Wild Geese: Mining the subconscious for brand motivation
US job allowed Dublin woman to become expert in motivational research
Nicola Finnerty: “I’m sort of a therapist for brands, working out people’s relationships with them.”
Nicola Finnerty wants to know what makes people tick. As vice-president of qualitative research with global market research company TNS, she gets a unique insight into mindsets in her adopted home.
“My job is about breaking down people’s rationale for doing something so that we can find out their subconscious motivation for doing it,” says San Francisco-based Finnerty. Using focus groups, one-to-one interviews and home visits with regular Americans, the insights Finnerty and her team gather drive the marketing campaigns of big name brands.
Graduating with a masters in sociology from UCD in 1997, Finnerty and her boyfriend, both with good jobs, had no reason to emigrate. “It was a great time to be in Dublin. We were living the good life; we had a bit of disposable income. It was lovely.”
But when, in 2000, her boyfriend told her he’d been offered a transfer to San Francisco with Irish tech company SmartForce, things changed.
“My heart just dropped. We’d been going out for seven years at this point and I was thinking ‘Oh no’,” she jokes. “Then he just said, ‘Well I’m not going without you’. I practically had my bags packed before he even accepted the offer. I just thought ‘yes, let’s do it’.”
Lining up job interviews before travelling, the Dubliner had two offers on the table within weeks of arrival, both companies willing to sponsor her visa. After a stint with a tech-focused company that suffered in 2001’s dot.com crash, she moved to a market research business company subsequently bought out by TNS Global.
“With TNS, I got to work in Asia, South America and across Europe, and I was able to spread my wings,” says Finnerty. “There were so many different research approaches and methodologies that I was learning. I was really pushing my skills and expanding my horizons.”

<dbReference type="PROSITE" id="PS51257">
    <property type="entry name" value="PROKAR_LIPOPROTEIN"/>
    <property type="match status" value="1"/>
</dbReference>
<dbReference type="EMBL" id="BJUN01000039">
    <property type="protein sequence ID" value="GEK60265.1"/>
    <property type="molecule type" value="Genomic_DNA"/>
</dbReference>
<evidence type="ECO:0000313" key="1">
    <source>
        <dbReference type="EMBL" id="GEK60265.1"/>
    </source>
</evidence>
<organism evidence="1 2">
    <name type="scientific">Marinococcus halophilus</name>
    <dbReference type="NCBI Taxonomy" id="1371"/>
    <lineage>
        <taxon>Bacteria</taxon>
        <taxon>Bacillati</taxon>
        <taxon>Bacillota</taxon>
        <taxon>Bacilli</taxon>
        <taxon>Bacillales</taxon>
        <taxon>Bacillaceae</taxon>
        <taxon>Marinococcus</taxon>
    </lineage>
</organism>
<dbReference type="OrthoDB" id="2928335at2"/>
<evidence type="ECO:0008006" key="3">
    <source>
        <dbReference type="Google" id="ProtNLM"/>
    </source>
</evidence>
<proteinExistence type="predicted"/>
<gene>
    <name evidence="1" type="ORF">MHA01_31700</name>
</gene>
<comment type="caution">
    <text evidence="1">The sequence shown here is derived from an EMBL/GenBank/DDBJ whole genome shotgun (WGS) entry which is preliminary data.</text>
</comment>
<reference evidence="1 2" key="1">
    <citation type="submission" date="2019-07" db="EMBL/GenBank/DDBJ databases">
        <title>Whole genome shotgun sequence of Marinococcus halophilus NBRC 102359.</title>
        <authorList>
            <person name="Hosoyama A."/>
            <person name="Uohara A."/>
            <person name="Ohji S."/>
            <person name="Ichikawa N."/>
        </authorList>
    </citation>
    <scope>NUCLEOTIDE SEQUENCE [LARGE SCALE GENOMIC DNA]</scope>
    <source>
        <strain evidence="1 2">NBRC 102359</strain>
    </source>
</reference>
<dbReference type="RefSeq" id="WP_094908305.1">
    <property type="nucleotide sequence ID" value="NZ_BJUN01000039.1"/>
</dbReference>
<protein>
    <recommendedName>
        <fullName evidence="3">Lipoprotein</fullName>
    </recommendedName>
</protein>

The role has enabled her to become an expert in motivational research. “Motivational research is all about understanding why people do what they do,” says Finnerty. “Most people who buy a Coke might say it’s because it’s fizzy or they like the taste, but what we break down in our research is the subconscious motivation behind that. It’s often so much more to do with the brand’s personality and associating with the social identity of that.”
The insights Finnerty gathers for clients shape everything from new product development to brand strategy, packaging and advertising.
“I’m sort of a therapist for brands, working out people’s relationships with them,” says Finnerty. A current project is for a company innovating a product to elongate the life of fresh produce. I’ve spent the past week going into homes documenting and observing what people do. You’re exploring their habits and behaviours so that you can show the client how it is now, what are people’s pain points and their triggers and what solutions they might be looking for that they don’t yet know they are looking for.”